“I’m pro independence for Greenland, but I’m not pro making it a short process, because I think the economy of Greenland is very dependent on the block grant and I don’t want to have welfare decline dramatically,” she said.
She said the notion that the island could be purchased from Denmark, as reportedly floated by US President Donald Trump, was an offensive one, telling the Telegraph it was not a commodity to be bought and sold.
“Most people will find it disrespectful because the decision as to whether Greenland should be bought by anyone else is up to Greenland. It’s not up to Denmark.”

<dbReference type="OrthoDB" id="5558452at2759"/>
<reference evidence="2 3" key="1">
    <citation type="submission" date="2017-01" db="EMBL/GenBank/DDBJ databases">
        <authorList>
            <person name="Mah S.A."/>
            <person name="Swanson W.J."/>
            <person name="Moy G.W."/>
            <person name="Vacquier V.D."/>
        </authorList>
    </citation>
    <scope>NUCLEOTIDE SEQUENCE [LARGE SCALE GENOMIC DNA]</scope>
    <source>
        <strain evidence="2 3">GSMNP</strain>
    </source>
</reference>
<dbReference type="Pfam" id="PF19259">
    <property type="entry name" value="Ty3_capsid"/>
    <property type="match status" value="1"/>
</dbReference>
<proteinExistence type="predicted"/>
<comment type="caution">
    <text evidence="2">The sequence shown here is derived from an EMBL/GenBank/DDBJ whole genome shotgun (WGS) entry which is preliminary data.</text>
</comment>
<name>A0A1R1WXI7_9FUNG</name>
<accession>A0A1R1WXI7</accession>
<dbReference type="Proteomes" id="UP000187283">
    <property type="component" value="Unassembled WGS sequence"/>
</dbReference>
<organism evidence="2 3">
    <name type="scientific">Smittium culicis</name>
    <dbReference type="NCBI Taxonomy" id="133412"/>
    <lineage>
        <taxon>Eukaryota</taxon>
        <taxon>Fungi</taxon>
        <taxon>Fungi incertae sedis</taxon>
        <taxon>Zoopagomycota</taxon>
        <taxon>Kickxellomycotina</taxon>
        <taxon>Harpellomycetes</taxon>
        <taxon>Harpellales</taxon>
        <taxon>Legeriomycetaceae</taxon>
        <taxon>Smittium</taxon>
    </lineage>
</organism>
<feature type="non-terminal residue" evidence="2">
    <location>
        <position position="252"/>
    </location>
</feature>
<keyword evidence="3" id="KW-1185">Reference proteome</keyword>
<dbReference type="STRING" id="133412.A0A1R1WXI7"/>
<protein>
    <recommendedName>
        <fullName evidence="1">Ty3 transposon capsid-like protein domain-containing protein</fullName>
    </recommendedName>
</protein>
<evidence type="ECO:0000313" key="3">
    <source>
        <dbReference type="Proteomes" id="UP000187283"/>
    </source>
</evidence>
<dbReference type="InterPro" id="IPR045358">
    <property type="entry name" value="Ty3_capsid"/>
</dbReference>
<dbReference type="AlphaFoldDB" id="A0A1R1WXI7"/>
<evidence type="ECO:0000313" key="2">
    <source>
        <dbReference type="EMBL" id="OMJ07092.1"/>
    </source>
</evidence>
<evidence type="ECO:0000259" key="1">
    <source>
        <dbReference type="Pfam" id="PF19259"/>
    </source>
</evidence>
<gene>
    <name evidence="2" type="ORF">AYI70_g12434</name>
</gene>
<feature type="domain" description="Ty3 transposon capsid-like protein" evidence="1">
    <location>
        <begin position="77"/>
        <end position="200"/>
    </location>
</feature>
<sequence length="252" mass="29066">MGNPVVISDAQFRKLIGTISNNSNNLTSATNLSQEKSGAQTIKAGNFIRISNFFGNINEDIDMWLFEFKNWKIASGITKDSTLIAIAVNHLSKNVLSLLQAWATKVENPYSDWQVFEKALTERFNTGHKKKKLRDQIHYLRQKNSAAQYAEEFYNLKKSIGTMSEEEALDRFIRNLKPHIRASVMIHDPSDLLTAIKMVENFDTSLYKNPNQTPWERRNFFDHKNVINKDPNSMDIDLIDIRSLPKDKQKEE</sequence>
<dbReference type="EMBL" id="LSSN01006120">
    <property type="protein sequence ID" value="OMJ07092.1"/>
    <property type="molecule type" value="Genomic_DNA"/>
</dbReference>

As with so many things that come out of the White House, it’s hard to tell if this is something the President is serious about or whether it’s another one of those random, crazy ideas he gets that White House staff must nonetheless take seriously. I suspect it’s the second and that somewhere there’s a junior attorney in the White House Counsel’s office researching this issue just to please the random thoughts that enter President’s brain. We’ll know which one it is if and when the President shows up to a campaign rally wearing this hat:
And if this is for real, maybe we can call it “Trump’s Folly.”